- Bitcoin hit a fresh record high above $52,000 on Wednesday, according to data from Coin Metrics.
- Major investment banks appear to be warming to bitcoin, while Tesla and other firms have also shown support for the cryptocurrency.
- JPMorgan warned that unless bitcoin's volatility starts to ebb, its current price "looks unsustainable."
Bitcoin surged above the $52,000 level on Wednesday for the first time.
The red-hot cryptocurrency rose to a record high of $52,340 at around 2:45 p.m. ET, according to data from Coin Metrics.
Bitcoin was created in 2009, not long after the global financial crisis. It has gone from a protest against the banking system to something of a "digital gold" that is beginning to catch on with mainstream investors.
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On Wall Street, major investment banks appear to be warming to bitcoin. JPMorgan said recently it's looking seriously at the asset class, and Goldman Sachs has also shown an interest in crypto. A division of Morgan Stanley is reportedly considering adding bitcoin to its list of possible bets.
Companies like PayPal and Mastercard have made significant moves to support cryptocurrencies. And Tesla last week said it had invested $1.5 billion into bitcoin and planned to accept the digital currency as payment for its products.
"We believe the story and theme here is much larger than just investing in Bitcoin and predicting its future price, but rather around the potential ramifications that crypto, blockchain, and bitcoin could have across the technology and corporate world for the next decade," Dan Ives, Wedbush Securities' managing director, said in a note Wednesday.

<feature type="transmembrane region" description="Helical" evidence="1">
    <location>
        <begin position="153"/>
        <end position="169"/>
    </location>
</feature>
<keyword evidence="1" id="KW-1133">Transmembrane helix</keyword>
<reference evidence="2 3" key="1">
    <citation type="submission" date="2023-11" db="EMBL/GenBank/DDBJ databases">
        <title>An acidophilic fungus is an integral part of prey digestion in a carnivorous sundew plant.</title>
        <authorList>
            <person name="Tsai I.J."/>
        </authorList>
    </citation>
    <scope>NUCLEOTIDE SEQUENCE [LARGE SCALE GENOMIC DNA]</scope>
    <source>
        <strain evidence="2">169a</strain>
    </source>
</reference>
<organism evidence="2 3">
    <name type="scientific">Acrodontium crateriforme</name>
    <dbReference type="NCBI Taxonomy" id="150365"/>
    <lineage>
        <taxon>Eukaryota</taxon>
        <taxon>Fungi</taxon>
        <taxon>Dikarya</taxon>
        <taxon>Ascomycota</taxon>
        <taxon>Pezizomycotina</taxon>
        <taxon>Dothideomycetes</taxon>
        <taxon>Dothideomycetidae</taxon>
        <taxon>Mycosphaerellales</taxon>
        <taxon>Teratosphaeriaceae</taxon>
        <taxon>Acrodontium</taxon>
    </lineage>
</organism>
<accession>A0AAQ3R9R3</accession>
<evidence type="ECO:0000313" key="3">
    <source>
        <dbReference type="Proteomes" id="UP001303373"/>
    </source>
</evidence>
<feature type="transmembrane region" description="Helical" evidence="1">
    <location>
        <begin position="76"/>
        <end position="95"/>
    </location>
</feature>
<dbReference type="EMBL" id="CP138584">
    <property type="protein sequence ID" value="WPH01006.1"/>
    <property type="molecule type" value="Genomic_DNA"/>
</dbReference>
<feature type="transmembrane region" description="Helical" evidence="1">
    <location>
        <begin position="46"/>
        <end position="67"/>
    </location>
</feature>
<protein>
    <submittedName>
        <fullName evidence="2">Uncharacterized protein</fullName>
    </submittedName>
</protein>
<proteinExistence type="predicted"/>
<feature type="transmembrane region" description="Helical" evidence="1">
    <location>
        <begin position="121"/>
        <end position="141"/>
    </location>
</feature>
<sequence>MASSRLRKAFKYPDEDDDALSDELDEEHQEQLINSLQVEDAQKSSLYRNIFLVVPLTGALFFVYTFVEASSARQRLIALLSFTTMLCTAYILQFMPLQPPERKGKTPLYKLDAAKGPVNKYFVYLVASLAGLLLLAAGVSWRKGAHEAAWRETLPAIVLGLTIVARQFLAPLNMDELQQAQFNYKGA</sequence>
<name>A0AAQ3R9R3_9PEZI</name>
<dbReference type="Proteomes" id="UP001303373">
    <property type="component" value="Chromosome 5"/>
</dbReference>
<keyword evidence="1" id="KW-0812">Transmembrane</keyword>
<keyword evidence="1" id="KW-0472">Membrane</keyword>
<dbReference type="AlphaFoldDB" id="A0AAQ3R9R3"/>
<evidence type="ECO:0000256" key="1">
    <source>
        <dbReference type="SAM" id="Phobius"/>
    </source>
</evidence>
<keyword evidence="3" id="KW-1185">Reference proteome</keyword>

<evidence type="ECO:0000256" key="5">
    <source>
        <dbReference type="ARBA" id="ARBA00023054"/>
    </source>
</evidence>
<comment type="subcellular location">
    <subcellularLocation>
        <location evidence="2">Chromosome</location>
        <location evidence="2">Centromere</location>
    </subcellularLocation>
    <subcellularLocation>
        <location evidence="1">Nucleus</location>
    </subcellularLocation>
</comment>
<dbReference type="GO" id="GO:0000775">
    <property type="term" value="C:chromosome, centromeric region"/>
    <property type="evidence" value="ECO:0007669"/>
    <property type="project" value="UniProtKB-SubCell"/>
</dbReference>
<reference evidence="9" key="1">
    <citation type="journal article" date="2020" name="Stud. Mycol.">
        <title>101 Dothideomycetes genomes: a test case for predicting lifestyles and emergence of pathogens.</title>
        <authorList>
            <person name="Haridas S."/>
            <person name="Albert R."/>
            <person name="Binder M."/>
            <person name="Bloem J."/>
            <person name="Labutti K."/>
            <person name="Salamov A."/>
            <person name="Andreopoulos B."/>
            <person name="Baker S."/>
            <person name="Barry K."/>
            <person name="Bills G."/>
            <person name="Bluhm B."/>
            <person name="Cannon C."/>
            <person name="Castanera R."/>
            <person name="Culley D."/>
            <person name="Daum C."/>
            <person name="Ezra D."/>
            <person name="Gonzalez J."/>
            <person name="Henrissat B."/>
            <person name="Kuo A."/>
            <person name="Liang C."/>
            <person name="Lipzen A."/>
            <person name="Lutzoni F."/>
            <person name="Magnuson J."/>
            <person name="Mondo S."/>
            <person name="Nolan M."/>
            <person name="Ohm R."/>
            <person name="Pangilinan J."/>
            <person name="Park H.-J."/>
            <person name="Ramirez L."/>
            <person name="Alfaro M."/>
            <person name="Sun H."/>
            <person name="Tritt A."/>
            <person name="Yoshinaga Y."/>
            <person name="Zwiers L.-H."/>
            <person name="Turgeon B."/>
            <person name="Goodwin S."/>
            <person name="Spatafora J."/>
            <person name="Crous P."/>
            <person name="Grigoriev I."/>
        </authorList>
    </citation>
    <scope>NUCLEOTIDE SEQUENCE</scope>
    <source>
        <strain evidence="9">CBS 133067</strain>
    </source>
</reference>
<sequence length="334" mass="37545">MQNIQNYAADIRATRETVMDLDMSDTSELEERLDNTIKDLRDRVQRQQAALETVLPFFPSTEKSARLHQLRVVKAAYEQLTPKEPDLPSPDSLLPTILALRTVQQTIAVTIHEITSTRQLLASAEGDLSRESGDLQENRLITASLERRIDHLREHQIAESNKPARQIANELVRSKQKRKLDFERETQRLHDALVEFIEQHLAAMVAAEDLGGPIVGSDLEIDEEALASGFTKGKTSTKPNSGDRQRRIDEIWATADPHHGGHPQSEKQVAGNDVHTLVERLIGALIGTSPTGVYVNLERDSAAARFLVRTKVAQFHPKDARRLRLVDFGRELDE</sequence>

"From Paypal, and Square, to the likes of Nvidia, Tesla, IBM, Visa, Mastercard and many other companies across verticals, we believe the trend of transactions, bitcoin investments, and blockchain driven initiatives could surge over the coming years as this bitcoin mania is not a fad in our opinion, but rather the start of a new age on the digital currency front."
Bitcoin's latest rally has reminded many investors of its massive ascent to nearly $20,000 in 2017, which was followed by a plunge the following year that saw the digital coin lose 80% of its value.
But the world's most valuable cryptocurrency has since staged a fierce comeback, more than quadrupling in 2020 and gaining over 70% this year.
Bitcoin's proponents say it's due to increased demand from institutional investors as well as corporate buying of the digital currency from the likes of Tesla, Square and MicroStrategy. Skeptics, on the other hand, worry bitcoin may be the biggest market bubble in financial markets.
Strategists at JPMorgan warned in a note Tuesday that unless bitcoin's volatility starts to ebb, its current price "looks unsustainable." Bitcoin and other cryptocurrencies have gained a reputation for their extreme price swings.